Notre-Dame de Leffe Abbey

Dinant, Belgium

The abbey of Leffe was founded in 1152 on the river Meuse in southern Belgium. Like many monasteries across Europe, the Premonstratensian (Norbertine) canons of the abbey brewed ale, starting in 1240. Using knowledge passed from generation to generation and ingredients found in the wild near the abbey, the canons developed a unique ale with a subtle taste and high alcohol content, brewed only at the abbey.

The abbey has been damaged by both natural and human circumstances over the years: it was destroyed by a flood in 1460, a fire swept through the settlement in 1466, billeted troops damaged the brewery in 1735, and the outbreak of the French Revolution in 1794 resulted in it being abandoned and the brewery destroyed. The canons returned in 1902.

Comments

Your name



Details

Founded: 1152
Category: Religious sites in Belgium

More Information

www.abbaye-de-leffe.be

Rating

4.2/5 (based on Google user reviews)

User Reviews

Md Tawhid Hossain (2 years ago)
What a lovely place!!
Luc Brands (2 years ago)
Top
Stefano Lisi (Ste) (3 years ago)
Beautiful church, but be aware that this is not the Leffe brewery and there are only restricted times for visits and to be booked!
Chiel Bloos (3 years ago)
A very peaceful place. Recommend to experience it yourself...
Philip Van Ootegem (3 years ago)
I am biassed. I spent two summers here writing my master's paper, 40 years back. But 40 years is nothing compared to the age of the abbey building. The monks are friendly, hospitable and always prepared listen. The only reason why I gave 4 stars and not five,is the location. The abbey is on the outskirts of a small village waiting for you to be discoveted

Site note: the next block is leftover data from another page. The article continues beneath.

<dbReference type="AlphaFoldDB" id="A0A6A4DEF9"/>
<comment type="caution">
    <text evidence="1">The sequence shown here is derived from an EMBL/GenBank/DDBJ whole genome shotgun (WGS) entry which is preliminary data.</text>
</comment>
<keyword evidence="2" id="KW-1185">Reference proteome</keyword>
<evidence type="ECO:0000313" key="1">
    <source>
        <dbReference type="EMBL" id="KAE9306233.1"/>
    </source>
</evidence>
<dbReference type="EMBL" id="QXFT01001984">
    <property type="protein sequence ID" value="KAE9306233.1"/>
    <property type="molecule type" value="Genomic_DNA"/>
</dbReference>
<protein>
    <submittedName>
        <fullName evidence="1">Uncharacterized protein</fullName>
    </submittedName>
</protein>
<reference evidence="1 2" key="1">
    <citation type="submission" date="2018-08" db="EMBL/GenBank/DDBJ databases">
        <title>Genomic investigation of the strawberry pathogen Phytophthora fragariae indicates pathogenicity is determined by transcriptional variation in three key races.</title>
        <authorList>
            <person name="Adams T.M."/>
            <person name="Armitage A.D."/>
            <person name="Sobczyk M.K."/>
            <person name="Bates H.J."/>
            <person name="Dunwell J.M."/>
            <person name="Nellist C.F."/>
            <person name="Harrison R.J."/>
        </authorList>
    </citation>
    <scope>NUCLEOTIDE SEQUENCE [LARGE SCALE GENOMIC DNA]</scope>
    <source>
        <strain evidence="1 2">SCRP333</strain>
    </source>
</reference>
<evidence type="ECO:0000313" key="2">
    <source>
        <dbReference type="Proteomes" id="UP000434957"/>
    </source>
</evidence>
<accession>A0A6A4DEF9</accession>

Powered by Google

Featured Historic Landmarks, Sites & Buildings

Historic Site of the week

Redipuglia World War I Memorial

Redipuglia is the largest Italian Military Sacrarium. It rises up on the western front of the Monte Sei Busi, which, in the First World War was bitterly fought after because, although it was not very high, from its summit it allowed an ample range of access from the West to the first steps of the Karstic table area.

The monumental staircase on which the remains of one hundred thousand fallen soldiers are lined up and which has at its base the monolith of the Duke of Aosta, who was the commanding officer of the third Brigade, and gives an image of a military grouping in the field of a Great Unity with its Commanding Officer at the front. The mortal remains of 100,187 fallen soldiers lie here, 39,857 of them identified and 60,330 unknown.